Instrumental Lecture 8

Instrumental Lecture 8 - Chapter 8: An Introduction to...

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Unformatted text preview: Chapter 8: An Introduction to Optical Atomic Spectrometry Optical Atomic Spectra Atomization Methods Sample Introduction Methods - Optical Spectrometry as opposed to MS - Optics are similar to Molecular Absorption and Fluorescence Spectrometry Basics - Generally solution samples (sometimes solids) - Aspirate sample into flame or plasma - Or heat sample to atomize - Observe emission from excited state (AE) - Or use light source to measure atomic absorption (AA) - Or use light source to generate atomic fluorescence (AF) Atomic spectra are line spectra Some prominent lines in the atomic spectrum of mercury (Hg) Other atomic spectra many lines per spectra, lines are very narrow in Absorption & emission lines come from discrete transitions in Absorption & emission lines come from discrete transitions Resonance fluorescence lines Others involve the ground involve a two state step process Atomic line widths are important when considering spectral resolution, absorption experiments, etc. Doppler broadening occurs due to the observed compression and expansion of light waves as an atom moves toward or away from the radiation source Other broadening effects include - pressure or collisional broadening (10-4 ) - broadening from uncertainty effects - electric & magnetic field effects Temperature effects from Boltzmann equation Pj Ej Nj ----- = ------ exp - -----Po kT No N = population of state P = statistical factor Ej = energy difference k = Boltzmann constant T = temp o & j signify ground & excited states Molecular emission in flames & plasmas is generally unwanted may obscure part of the spectrum & cause interference Note similarity of spectra Hollow Cathode Lamp (HCL) and Electrodeless Discharge Lamp (EDL) These lamps produce only the spectral output from the element of interest and therefore are ideally suited to atomic absorption experiments The sample must be converted to its atomic state which can be done at high temp. in a flame, furnace, plasma, arc or spark Introducing the sample to the high temperature source can be tricky Pneumatic nebulizers a) concentric tube b) cross-flow c) fritted disk d) Babington Sample introduction for solutions: 1) Pneumatic nebulizers 2) Ultrasonic nebulizers 3) Electrothermal vaporizers 4) Hydride generation 3 BH4- + 3 H+ + 4 H3AsO3 3 H3BO3 + 4 AsH3 + 3 H2O 5) Cold vapor generation Hgo + Sn4+ Hg2+ + Sn2+ Solid sample introduction: 1) Laser ablation zap sample with laser and sweep atoms into flame/plasma 2) Direct sample insertion place sample directly in atomizer (e.g. furnace) 3) Electrothermal atomizers electrically heat graphite or tantalum boat 4) Arc/Spark ablation coat sample on electrode or place in electrode well or cup 5) Glow discharge technique see p 204 Chapter 9: Atomic Absorption & Atomic Fluorescence Spectrometry Sample Atomization Atomic Absorption (AA) Atomic Fluorescence (AF) - Both AA and AF require a light source - Like Molecular Absorption & Fluorescence, in AA high intensity is NOT required, in AF high intensity results in greater sensitivity occurs in flame, plasma, etc. Molecular emission is generally unwanted & can cause interference AA AE AE They're HOT ! AA Slot Burner and Flame ...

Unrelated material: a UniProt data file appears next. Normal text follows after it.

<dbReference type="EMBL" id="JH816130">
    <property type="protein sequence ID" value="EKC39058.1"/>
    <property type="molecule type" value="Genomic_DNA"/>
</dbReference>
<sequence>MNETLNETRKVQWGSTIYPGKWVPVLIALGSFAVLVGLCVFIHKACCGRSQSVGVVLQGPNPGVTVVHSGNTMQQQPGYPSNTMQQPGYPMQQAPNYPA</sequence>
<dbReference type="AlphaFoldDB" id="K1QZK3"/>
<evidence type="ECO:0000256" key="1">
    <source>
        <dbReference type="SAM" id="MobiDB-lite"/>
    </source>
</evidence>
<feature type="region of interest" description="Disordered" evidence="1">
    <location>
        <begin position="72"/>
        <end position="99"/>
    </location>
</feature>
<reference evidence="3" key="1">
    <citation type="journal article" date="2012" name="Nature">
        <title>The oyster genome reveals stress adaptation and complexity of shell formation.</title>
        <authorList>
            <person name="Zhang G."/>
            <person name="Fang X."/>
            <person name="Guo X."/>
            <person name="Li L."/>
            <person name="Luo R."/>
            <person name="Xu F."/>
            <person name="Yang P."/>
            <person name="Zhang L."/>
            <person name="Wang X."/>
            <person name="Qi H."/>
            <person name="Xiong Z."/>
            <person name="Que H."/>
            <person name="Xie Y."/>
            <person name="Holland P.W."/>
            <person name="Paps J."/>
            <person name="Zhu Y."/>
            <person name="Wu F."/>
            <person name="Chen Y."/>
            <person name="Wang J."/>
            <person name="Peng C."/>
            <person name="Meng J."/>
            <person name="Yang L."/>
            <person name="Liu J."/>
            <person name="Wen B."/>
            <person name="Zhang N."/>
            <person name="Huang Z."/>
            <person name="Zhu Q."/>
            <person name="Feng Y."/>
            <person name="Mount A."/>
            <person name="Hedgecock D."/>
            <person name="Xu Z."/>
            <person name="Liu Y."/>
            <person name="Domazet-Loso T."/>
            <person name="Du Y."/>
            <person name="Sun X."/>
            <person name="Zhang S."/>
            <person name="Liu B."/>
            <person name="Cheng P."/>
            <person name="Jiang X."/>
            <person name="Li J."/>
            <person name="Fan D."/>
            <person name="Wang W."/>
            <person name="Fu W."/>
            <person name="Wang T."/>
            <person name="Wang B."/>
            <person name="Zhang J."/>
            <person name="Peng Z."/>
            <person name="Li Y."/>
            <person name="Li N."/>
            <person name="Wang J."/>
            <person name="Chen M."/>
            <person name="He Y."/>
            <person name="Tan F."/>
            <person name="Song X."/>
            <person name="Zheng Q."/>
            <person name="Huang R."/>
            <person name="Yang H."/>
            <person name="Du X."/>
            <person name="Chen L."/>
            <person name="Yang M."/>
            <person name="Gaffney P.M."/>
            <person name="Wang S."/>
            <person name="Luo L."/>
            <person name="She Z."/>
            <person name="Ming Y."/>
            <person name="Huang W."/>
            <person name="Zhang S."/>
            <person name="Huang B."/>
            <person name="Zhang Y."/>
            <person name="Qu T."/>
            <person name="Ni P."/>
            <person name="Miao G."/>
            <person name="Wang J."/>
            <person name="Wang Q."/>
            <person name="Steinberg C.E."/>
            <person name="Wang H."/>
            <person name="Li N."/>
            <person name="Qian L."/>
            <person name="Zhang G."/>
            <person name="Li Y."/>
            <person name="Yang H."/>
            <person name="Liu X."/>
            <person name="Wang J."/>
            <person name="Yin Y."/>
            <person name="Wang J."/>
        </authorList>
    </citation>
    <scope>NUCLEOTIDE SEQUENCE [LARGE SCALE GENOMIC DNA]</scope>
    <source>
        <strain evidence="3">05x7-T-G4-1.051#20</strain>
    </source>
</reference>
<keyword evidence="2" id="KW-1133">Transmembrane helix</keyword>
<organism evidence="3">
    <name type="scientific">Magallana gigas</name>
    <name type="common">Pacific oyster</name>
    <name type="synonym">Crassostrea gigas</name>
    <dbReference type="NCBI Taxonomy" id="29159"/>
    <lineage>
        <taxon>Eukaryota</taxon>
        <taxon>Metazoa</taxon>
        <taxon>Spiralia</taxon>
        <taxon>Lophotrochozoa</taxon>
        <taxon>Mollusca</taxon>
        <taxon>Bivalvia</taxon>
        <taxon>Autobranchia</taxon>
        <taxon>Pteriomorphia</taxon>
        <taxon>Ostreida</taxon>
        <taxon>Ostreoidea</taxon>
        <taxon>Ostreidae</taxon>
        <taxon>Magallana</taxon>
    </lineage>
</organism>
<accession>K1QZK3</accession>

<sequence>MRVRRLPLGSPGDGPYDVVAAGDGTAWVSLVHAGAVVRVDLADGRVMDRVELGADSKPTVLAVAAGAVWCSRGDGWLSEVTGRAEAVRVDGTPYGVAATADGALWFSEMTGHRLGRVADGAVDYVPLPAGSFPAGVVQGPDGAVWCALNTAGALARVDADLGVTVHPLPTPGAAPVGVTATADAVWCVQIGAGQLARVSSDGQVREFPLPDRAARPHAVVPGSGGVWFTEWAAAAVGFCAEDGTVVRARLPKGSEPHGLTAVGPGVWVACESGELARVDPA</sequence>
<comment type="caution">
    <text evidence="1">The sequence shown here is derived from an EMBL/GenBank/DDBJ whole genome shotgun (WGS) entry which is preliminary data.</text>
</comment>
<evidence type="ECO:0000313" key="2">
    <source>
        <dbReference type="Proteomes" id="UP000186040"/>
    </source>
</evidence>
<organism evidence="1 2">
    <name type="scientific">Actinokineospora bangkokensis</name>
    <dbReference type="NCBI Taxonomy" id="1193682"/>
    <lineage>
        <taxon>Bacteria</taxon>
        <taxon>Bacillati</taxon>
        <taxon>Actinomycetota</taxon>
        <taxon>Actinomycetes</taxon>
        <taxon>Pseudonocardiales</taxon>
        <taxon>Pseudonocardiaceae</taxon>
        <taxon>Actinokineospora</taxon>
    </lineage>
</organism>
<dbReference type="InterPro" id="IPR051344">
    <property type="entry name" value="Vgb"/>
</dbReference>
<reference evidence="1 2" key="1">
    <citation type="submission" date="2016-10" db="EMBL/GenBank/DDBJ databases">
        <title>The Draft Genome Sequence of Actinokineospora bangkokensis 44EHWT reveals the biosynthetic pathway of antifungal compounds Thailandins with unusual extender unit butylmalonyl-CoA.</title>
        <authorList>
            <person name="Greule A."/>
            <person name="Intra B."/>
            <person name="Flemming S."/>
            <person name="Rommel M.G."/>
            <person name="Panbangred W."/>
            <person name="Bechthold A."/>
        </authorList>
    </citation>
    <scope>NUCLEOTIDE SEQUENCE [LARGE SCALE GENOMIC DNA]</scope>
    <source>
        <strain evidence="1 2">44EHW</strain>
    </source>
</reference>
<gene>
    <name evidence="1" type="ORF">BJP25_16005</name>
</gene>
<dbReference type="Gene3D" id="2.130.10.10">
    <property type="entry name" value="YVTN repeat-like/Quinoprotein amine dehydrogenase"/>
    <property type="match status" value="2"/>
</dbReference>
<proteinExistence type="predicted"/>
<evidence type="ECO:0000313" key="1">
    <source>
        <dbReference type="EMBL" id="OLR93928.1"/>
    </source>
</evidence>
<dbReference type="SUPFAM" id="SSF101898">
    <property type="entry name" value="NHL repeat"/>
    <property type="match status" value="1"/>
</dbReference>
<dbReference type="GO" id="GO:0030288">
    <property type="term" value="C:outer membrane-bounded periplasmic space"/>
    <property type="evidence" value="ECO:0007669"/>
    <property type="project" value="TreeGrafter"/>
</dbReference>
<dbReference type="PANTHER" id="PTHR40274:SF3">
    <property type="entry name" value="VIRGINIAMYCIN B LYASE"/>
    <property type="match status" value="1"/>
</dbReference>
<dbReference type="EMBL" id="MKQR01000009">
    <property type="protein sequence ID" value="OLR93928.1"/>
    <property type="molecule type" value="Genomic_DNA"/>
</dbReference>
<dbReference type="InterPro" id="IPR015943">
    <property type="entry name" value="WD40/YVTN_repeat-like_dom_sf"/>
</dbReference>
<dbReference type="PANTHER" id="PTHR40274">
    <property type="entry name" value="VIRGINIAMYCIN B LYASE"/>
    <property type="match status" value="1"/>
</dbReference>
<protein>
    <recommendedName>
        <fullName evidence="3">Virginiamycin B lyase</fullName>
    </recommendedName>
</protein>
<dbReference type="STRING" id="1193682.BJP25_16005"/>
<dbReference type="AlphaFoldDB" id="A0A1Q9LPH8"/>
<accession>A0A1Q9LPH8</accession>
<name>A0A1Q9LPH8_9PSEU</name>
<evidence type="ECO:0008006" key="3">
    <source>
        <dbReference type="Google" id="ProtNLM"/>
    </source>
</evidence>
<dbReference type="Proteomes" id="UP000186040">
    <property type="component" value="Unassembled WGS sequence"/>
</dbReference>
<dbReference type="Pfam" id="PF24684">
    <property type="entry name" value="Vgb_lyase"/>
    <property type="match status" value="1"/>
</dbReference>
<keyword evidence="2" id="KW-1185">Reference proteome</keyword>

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This note was uploaded on 02/13/2012 for the course UML 84.314 taught by Professor Ryan during the Fall '11 term at UMass Lowell.

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